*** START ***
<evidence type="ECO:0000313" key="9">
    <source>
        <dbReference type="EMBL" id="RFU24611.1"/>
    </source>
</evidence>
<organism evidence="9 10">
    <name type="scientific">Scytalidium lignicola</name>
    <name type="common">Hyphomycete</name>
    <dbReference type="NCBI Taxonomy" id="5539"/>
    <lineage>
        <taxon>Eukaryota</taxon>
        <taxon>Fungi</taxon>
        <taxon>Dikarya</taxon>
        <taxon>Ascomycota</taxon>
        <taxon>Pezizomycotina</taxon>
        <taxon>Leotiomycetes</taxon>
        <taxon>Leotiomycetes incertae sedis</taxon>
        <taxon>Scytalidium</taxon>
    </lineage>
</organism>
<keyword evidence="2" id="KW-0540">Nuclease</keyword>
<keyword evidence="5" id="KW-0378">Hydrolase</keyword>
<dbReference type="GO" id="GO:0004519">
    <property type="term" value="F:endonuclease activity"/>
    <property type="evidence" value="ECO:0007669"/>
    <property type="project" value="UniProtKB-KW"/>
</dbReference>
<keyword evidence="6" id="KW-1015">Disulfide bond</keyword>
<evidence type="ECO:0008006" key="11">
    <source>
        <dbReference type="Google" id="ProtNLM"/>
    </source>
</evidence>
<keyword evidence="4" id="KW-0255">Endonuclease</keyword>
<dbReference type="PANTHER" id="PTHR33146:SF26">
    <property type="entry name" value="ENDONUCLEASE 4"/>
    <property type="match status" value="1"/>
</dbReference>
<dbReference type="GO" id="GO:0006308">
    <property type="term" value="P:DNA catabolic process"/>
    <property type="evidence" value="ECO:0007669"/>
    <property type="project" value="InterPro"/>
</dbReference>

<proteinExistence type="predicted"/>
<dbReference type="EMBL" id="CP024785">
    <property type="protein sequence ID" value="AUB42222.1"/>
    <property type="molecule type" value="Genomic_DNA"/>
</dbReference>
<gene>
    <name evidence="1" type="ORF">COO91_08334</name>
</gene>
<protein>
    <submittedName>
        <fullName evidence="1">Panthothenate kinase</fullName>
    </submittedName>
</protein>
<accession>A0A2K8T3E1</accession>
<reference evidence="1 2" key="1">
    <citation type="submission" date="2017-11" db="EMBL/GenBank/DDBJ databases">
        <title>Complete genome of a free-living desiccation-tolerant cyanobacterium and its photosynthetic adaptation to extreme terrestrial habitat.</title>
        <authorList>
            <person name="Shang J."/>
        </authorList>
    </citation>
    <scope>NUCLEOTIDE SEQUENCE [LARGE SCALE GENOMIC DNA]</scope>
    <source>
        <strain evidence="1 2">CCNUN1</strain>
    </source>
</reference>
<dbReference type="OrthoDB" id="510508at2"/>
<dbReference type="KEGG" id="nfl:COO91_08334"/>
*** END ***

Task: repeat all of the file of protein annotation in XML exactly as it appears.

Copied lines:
<evidence type="ECO:0000313" key="9">
    <source>
        <dbReference type="EMBL" id="RFU24611.1"/>
    </source>
</evidence>
<organism evidence="9 10">
    <name type="scientific">Scytalidium lignicola</name>
    <name type="common">Hyphomycete</name>
    <dbReference type="NCBI Taxonomy" id="5539"/>
    <lineage>
        <taxon>Eukaryota</taxon>
        <taxon>Fungi</taxon>
        <taxon>Dikarya</taxon>
        <taxon>Ascomycota</taxon>
        <taxon>Pezizomycotina</taxon>
        <taxon>Leotiomycetes</taxon>
        <taxon>Leotiomycetes incertae sedis</taxon>
        <taxon>Scytalidium</taxon>
    </lineage>
</organism>
<keyword evidence="2" id="KW-0540">Nuclease</keyword>
<keyword evidence="5" id="KW-0378">Hydrolase</keyword>
<dbReference type="GO" id="GO:0004519">
    <property type="term" value="F:endonuclease activity"/>
    <property type="evidence" value="ECO:0007669"/>
    <property type="project" value="UniProtKB-KW"/>
</dbReference>
<keyword evidence="6" id="KW-1015">Disulfide bond</keyword>
<evidence type="ECO:0008006" key="11">
    <source>
        <dbReference type="Google" id="ProtNLM"/>
    </source>
</evidence>
<keyword evidence="4" id="KW-0255">Endonuclease</keyword>
<dbReference type="PANTHER" id="PTHR33146:SF26">
    <property type="entry name" value="ENDONUCLEASE 4"/>
    <property type="match status" value="1"/>
</dbReference>
<dbReference type="GO" id="GO:0006308">
    <property type="term" value="P:DNA catabolic process"/>
    <property type="evidence" value="ECO:0007669"/>
    <property type="project" value="InterPro"/>
</dbReference>

<proteinExistence type="predicted"/>
<dbReference type="EMBL" id="CP024785">
    <property type="protein sequence ID" value="AUB42222.1"/>
    <property type="molecule type" value="Genomic_DNA"/>
</dbReference>
<gene>
    <name evidence="1" type="ORF">COO91_08334</name>
</gene>
<protein>
    <submittedName>
        <fullName evidence="1">Panthothenate kinase</fullName>
    </submittedName>
</protein>
<accession>A0A2K8T3E1</accession>
<reference evidence="1 2" key="1">
    <citation type="submission" date="2017-11" db="EMBL/GenBank/DDBJ databases">
        <title>Complete genome of a free-living desiccation-tolerant cyanobacterium and its photosynthetic adaptation to extreme terrestrial habitat.</title>
        <authorList>
            <person name="Shang J."/>
        </authorList>
    </citation>
    <scope>NUCLEOTIDE SEQUENCE [LARGE SCALE GENOMIC DNA]</scope>
    <source>
        <strain evidence="1 2">CCNUN1</strain>
    </source>
</reference>
<dbReference type="OrthoDB" id="510508at2"/>
<dbReference type="KEGG" id="nfl:COO91_08334"/>